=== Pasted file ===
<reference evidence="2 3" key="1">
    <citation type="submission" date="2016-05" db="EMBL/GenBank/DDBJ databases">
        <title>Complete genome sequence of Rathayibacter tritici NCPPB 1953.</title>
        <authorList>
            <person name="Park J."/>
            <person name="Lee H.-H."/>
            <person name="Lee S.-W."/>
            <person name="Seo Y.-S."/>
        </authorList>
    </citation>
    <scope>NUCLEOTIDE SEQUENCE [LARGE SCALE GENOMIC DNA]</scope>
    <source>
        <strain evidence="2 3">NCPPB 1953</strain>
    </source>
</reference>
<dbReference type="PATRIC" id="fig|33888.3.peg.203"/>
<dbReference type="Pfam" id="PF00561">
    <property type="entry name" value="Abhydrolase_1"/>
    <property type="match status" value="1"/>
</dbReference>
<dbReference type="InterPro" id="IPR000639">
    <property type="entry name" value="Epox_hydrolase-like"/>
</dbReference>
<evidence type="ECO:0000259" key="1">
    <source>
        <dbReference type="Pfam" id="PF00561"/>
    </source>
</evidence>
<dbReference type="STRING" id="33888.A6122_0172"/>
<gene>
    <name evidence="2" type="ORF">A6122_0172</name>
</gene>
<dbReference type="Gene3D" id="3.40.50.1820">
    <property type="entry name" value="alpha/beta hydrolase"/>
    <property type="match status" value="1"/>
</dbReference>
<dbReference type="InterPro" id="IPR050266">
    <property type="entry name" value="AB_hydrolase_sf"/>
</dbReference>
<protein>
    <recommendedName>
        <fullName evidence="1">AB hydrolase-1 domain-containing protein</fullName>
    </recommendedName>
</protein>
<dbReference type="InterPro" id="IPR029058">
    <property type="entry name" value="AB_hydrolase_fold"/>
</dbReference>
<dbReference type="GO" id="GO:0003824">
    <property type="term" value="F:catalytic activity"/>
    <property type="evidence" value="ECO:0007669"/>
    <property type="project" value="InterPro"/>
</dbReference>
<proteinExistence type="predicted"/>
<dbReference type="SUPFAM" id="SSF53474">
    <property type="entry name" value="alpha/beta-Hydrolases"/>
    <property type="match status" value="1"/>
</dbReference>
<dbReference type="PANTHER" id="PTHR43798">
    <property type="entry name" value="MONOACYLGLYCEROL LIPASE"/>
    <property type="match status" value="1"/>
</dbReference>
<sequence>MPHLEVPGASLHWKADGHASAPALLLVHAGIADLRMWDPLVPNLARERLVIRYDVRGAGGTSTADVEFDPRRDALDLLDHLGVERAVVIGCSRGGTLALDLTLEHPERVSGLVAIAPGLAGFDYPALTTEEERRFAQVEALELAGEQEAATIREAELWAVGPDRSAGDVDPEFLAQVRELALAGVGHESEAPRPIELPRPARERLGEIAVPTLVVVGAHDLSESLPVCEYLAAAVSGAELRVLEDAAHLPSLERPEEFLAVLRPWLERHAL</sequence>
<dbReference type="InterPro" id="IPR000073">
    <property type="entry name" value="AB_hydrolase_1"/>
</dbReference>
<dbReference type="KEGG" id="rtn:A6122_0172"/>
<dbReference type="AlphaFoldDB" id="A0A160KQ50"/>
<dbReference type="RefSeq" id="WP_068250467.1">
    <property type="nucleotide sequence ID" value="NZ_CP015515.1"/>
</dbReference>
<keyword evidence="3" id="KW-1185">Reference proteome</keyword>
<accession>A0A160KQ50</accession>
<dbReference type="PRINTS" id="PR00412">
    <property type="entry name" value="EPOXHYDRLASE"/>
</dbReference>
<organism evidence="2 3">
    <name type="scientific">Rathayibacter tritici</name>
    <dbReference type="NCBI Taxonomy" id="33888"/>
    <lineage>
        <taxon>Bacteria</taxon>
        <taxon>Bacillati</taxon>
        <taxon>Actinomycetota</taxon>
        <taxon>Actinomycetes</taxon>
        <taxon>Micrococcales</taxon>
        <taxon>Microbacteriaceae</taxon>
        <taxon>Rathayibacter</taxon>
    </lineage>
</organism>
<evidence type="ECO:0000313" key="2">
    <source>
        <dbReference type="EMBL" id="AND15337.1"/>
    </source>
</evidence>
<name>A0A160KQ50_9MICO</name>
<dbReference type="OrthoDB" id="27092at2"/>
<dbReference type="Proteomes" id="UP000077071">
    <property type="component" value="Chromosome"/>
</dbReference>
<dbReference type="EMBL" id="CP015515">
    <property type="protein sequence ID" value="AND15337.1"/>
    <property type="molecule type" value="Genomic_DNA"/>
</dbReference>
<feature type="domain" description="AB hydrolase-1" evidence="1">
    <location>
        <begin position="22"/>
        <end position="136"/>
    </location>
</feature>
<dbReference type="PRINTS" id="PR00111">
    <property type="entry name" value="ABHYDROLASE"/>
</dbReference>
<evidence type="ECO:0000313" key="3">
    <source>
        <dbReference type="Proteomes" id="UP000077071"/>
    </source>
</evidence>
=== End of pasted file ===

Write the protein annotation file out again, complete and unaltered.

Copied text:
<reference evidence="2 3" key="1">
    <citation type="submission" date="2016-05" db="EMBL/GenBank/DDBJ databases">
        <title>Complete genome sequence of Rathayibacter tritici NCPPB 1953.</title>
        <authorList>
            <person name="Park J."/>
            <person name="Lee H.-H."/>
            <person name="Lee S.-W."/>
            <person name="Seo Y.-S."/>
        </authorList>
    </citation>
    <scope>NUCLEOTIDE SEQUENCE [LARGE SCALE GENOMIC DNA]</scope>
    <source>
        <strain evidence="2 3">NCPPB 1953</strain>
    </source>
</reference>
<dbReference type="PATRIC" id="fig|33888.3.peg.203"/>
<dbReference type="Pfam" id="PF00561">
    <property type="entry name" value="Abhydrolase_1"/>
    <property type="match status" value="1"/>
</dbReference>
<dbReference type="InterPro" id="IPR000639">
    <property type="entry name" value="Epox_hydrolase-like"/>
</dbReference>
<evidence type="ECO:0000259" key="1">
    <source>
        <dbReference type="Pfam" id="PF00561"/>
    </source>
</evidence>
<dbReference type="STRING" id="33888.A6122_0172"/>
<gene>
    <name evidence="2" type="ORF">A6122_0172</name>
</gene>
<dbReference type="Gene3D" id="3.40.50.1820">
    <property type="entry name" value="alpha/beta hydrolase"/>
    <property type="match status" value="1"/>
</dbReference>
<dbReference type="InterPro" id="IPR050266">
    <property type="entry name" value="AB_hydrolase_sf"/>
</dbReference>
<protein>
    <recommendedName>
        <fullName evidence="1">AB hydrolase-1 domain-containing protein</fullName>
    </recommendedName>
</protein>
<dbReference type="InterPro" id="IPR029058">
    <property type="entry name" value="AB_hydrolase_fold"/>
</dbReference>
<dbReference type="GO" id="GO:0003824">
    <property type="term" value="F:catalytic activity"/>
    <property type="evidence" value="ECO:0007669"/>
    <property type="project" value="InterPro"/>
</dbReference>
<proteinExistence type="predicted"/>
<dbReference type="SUPFAM" id="SSF53474">
    <property type="entry name" value="alpha/beta-Hydrolases"/>
    <property type="match status" value="1"/>
</dbReference>
<dbReference type="PANTHER" id="PTHR43798">
    <property type="entry name" value="MONOACYLGLYCEROL LIPASE"/>
    <property type="match status" value="1"/>
</dbReference>
<sequence>MPHLEVPGASLHWKADGHASAPALLLVHAGIADLRMWDPLVPNLARERLVIRYDVRGAGGTSTADVEFDPRRDALDLLDHLGVERAVVIGCSRGGTLALDLTLEHPERVSGLVAIAPGLAGFDYPALTTEEERRFAQVEALELAGEQEAATIREAELWAVGPDRSAGDVDPEFLAQVRELALAGVGHESEAPRPIELPRPARERLGEIAVPTLVVVGAHDLSESLPVCEYLAAAVSGAELRVLEDAAHLPSLERPEEFLAVLRPWLERHAL</sequence>
<dbReference type="InterPro" id="IPR000073">
    <property type="entry name" value="AB_hydrolase_1"/>
</dbReference>
<dbReference type="KEGG" id="rtn:A6122_0172"/>
<dbReference type="AlphaFoldDB" id="A0A160KQ50"/>
<dbReference type="RefSeq" id="WP_068250467.1">
    <property type="nucleotide sequence ID" value="NZ_CP015515.1"/>
</dbReference>
<keyword evidence="3" id="KW-1185">Reference proteome</keyword>
<accession>A0A160KQ50</accession>
<dbReference type="PRINTS" id="PR00412">
    <property type="entry name" value="EPOXHYDRLASE"/>
</dbReference>
<organism evidence="2 3">
    <name type="scientific">Rathayibacter tritici</name>
    <dbReference type="NCBI Taxonomy" id="33888"/>
    <lineage>
        <taxon>Bacteria</taxon>
        <taxon>Bacillati</taxon>
        <taxon>Actinomycetota</taxon>
        <taxon>Actinomycetes</taxon>
        <taxon>Micrococcales</taxon>
        <taxon>Microbacteriaceae</taxon>
        <taxon>Rathayibacter</taxon>
    </lineage>
</organism>
<evidence type="ECO:0000313" key="2">
    <source>
        <dbReference type="EMBL" id="AND15337.1"/>
    </source>
</evidence>
<name>A0A160KQ50_9MICO</name>
<dbReference type="OrthoDB" id="27092at2"/>
<dbReference type="Proteomes" id="UP000077071">
    <property type="component" value="Chromosome"/>
</dbReference>
<dbReference type="EMBL" id="CP015515">
    <property type="protein sequence ID" value="AND15337.1"/>
    <property type="molecule type" value="Genomic_DNA"/>
</dbReference>
<feature type="domain" description="AB hydrolase-1" evidence="1">
    <location>
        <begin position="22"/>
        <end position="136"/>
    </location>
</feature>
<dbReference type="PRINTS" id="PR00111">
    <property type="entry name" value="ABHYDROLASE"/>
</dbReference>
<evidence type="ECO:0000313" key="3">
    <source>
        <dbReference type="Proteomes" id="UP000077071"/>
    </source>
</evidence>